Two ancient merchants, a certain parable goes, stop their carts at a new, rickety bridge across an old, wild river. One of them, hesitating, points to the familiar booths lining their side. Why risk the trip, he asks, when other merchants aren’t venturing across? The other, who has already started out uncomfortably across the span, stops and turns to his friend and says: “That’s what makes the risk worthwhile.

I feel much the same way about Instagram. Although the gaps we traverse are larger, a … stranger kind of space, technology still plays a similar role: connecting people, strengthening bonds, affording opportunities to those bold enough to embrace an unfamiliar future.

Technology has always been intimidating, especially for small businesses. It’s a step into the unknown, an investment with uncertain return. As business people, we’re taught to pound pavement, attend networking events, follow up, build relationships. Make enough connections, show your worth and you’ll succeed.

That advice certainly isn’t wrong. But it is, in this modern age, incomplete.

When I ran a small firm, I tried all the old ways. I shook hands, I networked, I cultivated a referral base and built a reputation. I ran pithy radio ads that charged by the second. But none of it gained me any traction online, and I wanted to change that.

So instead of making small talk in crowded rooms, I started putting myself out there on Twitter. Instead of building authority through sponsored talks, I’d write blog entries and crosspost to Facebook, engaging with any commenters who stopped by. Instead of knocking on doors, I researched keywords.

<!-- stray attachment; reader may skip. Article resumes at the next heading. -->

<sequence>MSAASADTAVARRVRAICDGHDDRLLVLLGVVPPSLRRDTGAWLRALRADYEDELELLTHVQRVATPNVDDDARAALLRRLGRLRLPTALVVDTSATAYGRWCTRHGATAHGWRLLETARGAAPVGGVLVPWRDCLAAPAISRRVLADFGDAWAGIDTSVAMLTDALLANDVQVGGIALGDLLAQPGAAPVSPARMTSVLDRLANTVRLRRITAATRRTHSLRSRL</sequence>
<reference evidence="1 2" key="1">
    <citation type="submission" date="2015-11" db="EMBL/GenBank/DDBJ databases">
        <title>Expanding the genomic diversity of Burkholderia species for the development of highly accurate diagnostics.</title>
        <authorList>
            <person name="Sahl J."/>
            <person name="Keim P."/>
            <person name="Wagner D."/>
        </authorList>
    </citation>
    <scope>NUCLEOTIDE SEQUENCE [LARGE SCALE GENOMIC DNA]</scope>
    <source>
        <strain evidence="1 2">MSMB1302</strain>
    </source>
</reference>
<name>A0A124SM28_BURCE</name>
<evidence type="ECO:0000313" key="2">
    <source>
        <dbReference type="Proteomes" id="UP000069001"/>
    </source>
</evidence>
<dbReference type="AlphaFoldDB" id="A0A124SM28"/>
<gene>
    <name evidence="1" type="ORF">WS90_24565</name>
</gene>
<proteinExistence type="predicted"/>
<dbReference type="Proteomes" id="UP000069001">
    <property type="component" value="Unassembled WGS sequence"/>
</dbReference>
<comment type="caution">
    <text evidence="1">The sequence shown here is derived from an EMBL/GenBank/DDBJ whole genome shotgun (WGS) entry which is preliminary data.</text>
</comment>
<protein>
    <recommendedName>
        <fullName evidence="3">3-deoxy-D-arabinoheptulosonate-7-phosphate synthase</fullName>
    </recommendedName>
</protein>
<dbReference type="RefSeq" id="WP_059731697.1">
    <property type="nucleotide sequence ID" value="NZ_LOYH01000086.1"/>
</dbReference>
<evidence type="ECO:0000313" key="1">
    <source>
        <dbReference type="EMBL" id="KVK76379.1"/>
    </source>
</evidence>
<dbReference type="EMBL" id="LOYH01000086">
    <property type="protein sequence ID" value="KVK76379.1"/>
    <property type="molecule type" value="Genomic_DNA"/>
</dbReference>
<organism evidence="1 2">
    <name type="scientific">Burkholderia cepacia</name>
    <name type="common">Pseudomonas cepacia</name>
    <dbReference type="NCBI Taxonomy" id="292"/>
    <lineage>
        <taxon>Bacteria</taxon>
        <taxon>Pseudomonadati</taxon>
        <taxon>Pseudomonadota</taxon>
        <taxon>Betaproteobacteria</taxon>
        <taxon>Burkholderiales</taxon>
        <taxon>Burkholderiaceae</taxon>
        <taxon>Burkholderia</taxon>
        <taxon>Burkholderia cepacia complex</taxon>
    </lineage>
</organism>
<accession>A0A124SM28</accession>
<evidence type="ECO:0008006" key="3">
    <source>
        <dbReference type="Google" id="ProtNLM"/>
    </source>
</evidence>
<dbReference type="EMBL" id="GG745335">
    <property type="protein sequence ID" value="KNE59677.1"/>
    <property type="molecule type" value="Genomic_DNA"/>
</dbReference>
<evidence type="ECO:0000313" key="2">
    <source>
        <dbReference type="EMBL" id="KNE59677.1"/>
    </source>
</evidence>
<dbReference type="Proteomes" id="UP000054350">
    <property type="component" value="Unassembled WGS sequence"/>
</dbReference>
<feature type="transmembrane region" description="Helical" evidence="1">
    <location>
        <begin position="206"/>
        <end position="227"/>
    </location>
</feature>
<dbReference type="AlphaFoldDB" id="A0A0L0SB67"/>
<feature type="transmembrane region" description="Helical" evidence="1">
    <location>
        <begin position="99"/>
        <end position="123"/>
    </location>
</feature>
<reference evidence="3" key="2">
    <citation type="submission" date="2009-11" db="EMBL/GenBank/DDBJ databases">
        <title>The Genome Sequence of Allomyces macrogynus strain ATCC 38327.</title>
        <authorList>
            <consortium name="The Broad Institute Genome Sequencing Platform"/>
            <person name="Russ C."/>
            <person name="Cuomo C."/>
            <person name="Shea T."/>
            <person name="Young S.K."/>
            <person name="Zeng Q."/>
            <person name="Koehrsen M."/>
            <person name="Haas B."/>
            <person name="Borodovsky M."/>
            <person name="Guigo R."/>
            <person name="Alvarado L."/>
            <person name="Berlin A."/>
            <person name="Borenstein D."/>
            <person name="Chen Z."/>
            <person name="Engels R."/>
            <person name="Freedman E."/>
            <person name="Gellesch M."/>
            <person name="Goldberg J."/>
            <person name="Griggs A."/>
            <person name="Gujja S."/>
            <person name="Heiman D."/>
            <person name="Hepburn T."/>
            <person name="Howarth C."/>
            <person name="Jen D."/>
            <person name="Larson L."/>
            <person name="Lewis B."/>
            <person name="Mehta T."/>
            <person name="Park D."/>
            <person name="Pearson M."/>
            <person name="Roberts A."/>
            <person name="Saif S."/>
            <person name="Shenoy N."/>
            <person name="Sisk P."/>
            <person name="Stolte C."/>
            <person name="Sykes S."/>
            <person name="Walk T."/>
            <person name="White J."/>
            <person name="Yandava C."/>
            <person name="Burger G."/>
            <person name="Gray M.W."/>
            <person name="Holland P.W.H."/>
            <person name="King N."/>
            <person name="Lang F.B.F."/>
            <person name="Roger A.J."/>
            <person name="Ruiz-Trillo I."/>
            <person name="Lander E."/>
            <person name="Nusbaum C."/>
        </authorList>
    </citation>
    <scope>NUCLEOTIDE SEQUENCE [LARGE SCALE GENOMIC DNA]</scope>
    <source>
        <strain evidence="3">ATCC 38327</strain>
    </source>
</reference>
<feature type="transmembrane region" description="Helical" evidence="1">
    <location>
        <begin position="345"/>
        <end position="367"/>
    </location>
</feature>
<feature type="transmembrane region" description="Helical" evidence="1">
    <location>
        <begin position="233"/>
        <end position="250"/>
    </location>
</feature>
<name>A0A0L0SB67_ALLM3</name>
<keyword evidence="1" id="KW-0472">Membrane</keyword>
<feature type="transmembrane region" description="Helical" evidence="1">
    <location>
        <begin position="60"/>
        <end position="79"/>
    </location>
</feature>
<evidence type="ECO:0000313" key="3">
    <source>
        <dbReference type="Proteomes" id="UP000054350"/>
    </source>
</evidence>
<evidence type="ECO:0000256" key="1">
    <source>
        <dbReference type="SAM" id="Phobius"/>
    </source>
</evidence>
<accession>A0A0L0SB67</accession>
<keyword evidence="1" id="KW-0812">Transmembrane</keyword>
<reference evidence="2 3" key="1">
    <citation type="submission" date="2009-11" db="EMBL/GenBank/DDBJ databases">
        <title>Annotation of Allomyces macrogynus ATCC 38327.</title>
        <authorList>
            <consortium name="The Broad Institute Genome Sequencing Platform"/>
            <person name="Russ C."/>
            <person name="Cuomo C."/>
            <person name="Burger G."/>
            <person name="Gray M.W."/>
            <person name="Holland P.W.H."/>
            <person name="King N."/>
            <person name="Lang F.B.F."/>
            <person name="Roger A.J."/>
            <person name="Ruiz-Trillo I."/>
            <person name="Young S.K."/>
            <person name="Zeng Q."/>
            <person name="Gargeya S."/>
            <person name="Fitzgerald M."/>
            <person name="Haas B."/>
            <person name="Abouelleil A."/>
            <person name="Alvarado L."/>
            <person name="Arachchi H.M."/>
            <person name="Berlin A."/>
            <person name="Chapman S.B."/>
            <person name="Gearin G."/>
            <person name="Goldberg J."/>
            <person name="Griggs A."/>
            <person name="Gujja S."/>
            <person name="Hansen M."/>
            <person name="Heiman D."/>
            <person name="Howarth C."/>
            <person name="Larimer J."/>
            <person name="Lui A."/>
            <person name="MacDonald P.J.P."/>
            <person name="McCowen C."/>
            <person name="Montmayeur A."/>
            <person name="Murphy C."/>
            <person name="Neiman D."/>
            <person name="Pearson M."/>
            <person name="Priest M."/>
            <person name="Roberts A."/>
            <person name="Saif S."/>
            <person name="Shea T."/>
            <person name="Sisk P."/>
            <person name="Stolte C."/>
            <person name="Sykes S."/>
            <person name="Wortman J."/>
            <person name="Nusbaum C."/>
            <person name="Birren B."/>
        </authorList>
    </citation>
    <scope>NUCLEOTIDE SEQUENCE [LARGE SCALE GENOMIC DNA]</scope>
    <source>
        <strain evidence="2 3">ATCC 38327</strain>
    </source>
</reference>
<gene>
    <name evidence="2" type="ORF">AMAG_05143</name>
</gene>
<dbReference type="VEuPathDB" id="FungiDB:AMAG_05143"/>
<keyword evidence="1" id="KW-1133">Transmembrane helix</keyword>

Those efforts quickly led to consults, new clients and referrals; technology, it turned out, hadn’t replaced the relationships we’d all been told to build. Rather, it facilitated them. When used correctly, the Internet is a tool, a path to connection, a bridge allowing us to find, identify and nurture the personal relationships that have always driven small-business success.

It’s the same game as ever, just played in a different arena.

The world is never so different as it seems. The soaring bridges of today operate on the same principles behind hand-built Roman arches. Business is still about building relationships. New technologies will always feel scary — change always does — but it’s still better to be first across that bridge. If you wait too long to cross, there might not be any room left.

Tools to cross the digital bridge

Just as you would any other tool, it’s important to pick the right technology to address your problem. Here’s some of the problems I’ve seen small businesses face and the solutions I’ve found most useful:
  • Feeling overwhelmed by social media? Hootsuite is a great way to streamline the process, letting you get all your planning done at once.
  • Want to work on your web presence? WordPress started off as a blogging platform but has evolved into a powerful all-around solution for website design. If you’re just looking to make something simple, its clean, professional templates can have you up and running in minutes. Or you can combine any number of the thousands of available plug-ins to create just about any sort of site you want. 
  • Trying to improve team communication? Slack lets everyone easily stay in touch, and project-management systems like Trello or Basecamp help make sure everyone’s on the same page. 
  • Tired of carrying around three cellphones? Google Voice offers a free digital phone number that lets you set active hours, forwarding rules and custom responses. If you need to send a fax but don’t have a fax machine, HelloFax is a clean, efficient service that’ll let you send up to five pages for free.